World Library  
Flag as Inappropriate
Email this Article

NCAA Division III Football Championship


NCAA Division III Football Championship

Division III Championship logo

The NCAA Division III Football Championship began in 1973. Before 1973, most of the schools now in Division III competed in the National Association of Intercollegiate Athletics (NAIA).

The Division III playoffs begin with 32 teams selected to participate in the playoffs. The Division III championship game, known as the Stagg Bowl, has been played annually in Salem, Virginia at Salem Football Stadium since 1993. It was previously played in Phenix City, Alabama at Garrett-Harrison Stadium (1973–1982, 1985–1989), at the College Football Hall of Fame, when the Hall was located in Kings Island, Ohio at Galbreath Field (1983–1984), and Bradenton, Florida at Hawkins Stadium (1990–1992).

Mount Union has appeared in the last ten Stagg Bowls—defeating Wisconsin–Whitewater in 2005, 2006, and 2008; losing to Wisconsin–Whitewater in 2007, 2009, 2010, 2011, 2013, and 2014; and defeating University of St. Thomas in 2012.

West and East Regional Championships (1969–1972)

In 1969, the NCAA started two regional championship games for small college teams: the East Regional's Knute Rockne Bowl and the West's Amos Alonzo Stagg Bowl. When the NCAA developed a national Division III championship game in 1973, the Stagg Bowl name and the host city of Phenix City, Alabama was chosen.

West Regional championship (Amos Alonzo Stagg Bowl)

Year Winner Score Runner up Location
1969 Wittenberg 27–21 William Jewell Springfield, Ohio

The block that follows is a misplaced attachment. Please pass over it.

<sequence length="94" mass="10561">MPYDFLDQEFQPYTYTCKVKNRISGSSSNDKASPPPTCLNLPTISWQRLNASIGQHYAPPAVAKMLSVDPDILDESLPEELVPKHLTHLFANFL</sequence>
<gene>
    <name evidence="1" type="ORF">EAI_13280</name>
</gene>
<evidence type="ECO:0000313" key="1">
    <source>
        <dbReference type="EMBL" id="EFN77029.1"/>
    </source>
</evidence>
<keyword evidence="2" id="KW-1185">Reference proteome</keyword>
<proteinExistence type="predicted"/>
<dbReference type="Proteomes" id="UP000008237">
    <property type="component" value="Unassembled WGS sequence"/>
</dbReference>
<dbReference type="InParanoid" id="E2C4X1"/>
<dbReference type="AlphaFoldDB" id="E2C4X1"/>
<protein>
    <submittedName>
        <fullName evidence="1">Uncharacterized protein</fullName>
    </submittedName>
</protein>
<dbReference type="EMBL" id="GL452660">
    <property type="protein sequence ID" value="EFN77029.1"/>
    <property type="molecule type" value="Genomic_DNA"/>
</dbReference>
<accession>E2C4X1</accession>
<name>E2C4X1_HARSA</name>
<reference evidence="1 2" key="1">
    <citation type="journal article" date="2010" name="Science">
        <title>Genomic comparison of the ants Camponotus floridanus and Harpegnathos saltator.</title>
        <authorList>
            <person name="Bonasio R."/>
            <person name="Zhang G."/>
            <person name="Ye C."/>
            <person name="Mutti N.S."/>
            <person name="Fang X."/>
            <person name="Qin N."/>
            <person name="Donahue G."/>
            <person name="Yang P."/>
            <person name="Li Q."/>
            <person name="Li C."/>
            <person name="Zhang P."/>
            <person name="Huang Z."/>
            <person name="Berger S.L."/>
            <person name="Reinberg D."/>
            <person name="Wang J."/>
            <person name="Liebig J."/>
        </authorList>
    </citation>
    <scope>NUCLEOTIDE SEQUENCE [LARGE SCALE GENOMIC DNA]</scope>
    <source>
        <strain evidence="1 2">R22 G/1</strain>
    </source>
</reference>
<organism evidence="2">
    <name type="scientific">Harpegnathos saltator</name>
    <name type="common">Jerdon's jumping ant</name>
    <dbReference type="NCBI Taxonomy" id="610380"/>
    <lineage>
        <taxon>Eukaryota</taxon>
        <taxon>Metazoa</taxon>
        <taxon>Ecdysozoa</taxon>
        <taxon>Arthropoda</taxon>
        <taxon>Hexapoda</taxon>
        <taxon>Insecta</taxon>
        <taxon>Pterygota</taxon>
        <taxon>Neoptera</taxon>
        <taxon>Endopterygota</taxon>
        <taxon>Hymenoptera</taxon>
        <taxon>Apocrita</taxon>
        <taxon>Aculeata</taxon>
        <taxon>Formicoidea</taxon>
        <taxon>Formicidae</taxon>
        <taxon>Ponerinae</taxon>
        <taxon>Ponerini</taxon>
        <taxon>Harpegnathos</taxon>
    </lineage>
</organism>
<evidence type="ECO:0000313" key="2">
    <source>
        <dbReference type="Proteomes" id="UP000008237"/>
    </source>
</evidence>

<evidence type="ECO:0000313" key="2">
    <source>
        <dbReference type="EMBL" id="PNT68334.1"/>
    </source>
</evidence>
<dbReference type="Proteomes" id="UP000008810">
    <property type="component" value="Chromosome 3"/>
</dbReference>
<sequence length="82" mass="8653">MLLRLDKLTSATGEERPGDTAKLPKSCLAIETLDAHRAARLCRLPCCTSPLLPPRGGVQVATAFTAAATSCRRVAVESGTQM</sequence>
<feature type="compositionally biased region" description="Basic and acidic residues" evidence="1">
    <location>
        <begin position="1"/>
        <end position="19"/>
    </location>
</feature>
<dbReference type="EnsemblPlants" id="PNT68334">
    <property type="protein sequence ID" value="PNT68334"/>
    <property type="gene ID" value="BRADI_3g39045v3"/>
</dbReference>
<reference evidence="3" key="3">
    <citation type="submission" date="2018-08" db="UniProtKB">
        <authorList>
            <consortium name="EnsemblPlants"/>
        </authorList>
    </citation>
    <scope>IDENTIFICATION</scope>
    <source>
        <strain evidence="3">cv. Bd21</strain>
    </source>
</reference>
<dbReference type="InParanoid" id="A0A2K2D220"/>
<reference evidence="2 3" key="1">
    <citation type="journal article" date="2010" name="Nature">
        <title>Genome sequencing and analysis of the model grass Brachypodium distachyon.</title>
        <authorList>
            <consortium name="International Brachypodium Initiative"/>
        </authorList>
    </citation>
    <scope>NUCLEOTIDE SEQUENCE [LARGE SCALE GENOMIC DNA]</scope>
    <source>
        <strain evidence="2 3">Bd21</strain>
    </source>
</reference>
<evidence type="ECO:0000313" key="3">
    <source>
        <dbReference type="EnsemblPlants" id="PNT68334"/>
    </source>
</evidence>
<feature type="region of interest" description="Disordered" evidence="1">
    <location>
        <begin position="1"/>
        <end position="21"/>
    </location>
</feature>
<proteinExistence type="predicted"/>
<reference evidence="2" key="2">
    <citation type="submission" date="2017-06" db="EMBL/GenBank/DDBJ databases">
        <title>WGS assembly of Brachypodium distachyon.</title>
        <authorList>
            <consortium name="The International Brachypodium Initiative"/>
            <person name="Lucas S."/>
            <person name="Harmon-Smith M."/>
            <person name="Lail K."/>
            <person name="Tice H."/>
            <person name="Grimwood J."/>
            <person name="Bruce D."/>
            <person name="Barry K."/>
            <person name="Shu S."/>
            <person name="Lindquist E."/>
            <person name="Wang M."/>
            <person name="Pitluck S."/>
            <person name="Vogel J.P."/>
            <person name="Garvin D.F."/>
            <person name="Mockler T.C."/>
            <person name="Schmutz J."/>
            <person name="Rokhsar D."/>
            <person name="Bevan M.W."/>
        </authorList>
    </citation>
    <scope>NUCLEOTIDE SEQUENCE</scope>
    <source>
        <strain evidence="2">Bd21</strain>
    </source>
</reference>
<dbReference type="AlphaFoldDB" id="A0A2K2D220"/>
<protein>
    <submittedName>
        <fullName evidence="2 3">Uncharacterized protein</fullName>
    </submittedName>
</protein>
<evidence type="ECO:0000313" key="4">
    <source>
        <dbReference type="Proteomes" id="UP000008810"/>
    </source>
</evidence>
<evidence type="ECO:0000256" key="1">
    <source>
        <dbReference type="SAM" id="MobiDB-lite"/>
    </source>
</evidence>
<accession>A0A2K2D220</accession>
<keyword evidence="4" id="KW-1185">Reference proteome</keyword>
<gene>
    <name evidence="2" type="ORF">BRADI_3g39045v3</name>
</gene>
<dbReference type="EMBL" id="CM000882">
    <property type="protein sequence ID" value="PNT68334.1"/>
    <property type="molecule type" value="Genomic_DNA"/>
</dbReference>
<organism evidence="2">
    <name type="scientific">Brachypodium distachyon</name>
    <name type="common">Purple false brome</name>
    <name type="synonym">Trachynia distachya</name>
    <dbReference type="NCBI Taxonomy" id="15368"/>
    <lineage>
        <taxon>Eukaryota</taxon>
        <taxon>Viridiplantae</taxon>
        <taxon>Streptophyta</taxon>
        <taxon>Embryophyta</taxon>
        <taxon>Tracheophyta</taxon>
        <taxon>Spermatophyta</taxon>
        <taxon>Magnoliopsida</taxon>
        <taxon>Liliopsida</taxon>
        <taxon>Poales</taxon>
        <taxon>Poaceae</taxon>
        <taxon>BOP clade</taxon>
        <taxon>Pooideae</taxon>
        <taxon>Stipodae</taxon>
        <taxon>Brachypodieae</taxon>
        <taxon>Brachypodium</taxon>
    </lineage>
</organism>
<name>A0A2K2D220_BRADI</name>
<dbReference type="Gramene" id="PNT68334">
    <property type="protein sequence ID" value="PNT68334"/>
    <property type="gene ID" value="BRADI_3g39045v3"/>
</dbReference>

1970 Capital 34–21 [[
This article was sourced from Creative Commons Attribution-ShareAlike License; additional terms may apply. World Heritage Encyclopedia content is assembled from numerous content providers, Open Access Publishing, and in compliance with The Fair Access to Science and Technology Research Act (FASTR), Wikimedia Foundation, Inc., Public Library of Science, The Encyclopedia of Life, Open Book Publishers (OBP), PubMed, U.S. National Library of Medicine, National Center for Biotechnology Information, U.S. National Library of Medicine, National Institutes of Health (NIH), U.S. Department of Health & Human Services, and, which sources content from all federal, state, local, tribal, and territorial government publication portals (.gov, .mil, .edu). Funding for and content contributors is made possible from the U.S. Congress, E-Government Act of 2002.
Crowd sourced content that is contributed to World Heritage Encyclopedia is peer reviewed and edited by our editorial staff to ensure quality scholarly research articles.
By using this site, you agree to the Terms of Use and Privacy Policy. World Heritage Encyclopedia™ is a registered trademark of the World Public Library Association, a non-profit organization.

Copyright © World Library Foundation. All rights reserved. eBooks from Project Gutenberg are sponsored by the World Library Foundation,
a 501c(4) Member's Support Non-Profit Organization, and is NOT affiliated with any governmental agency or department.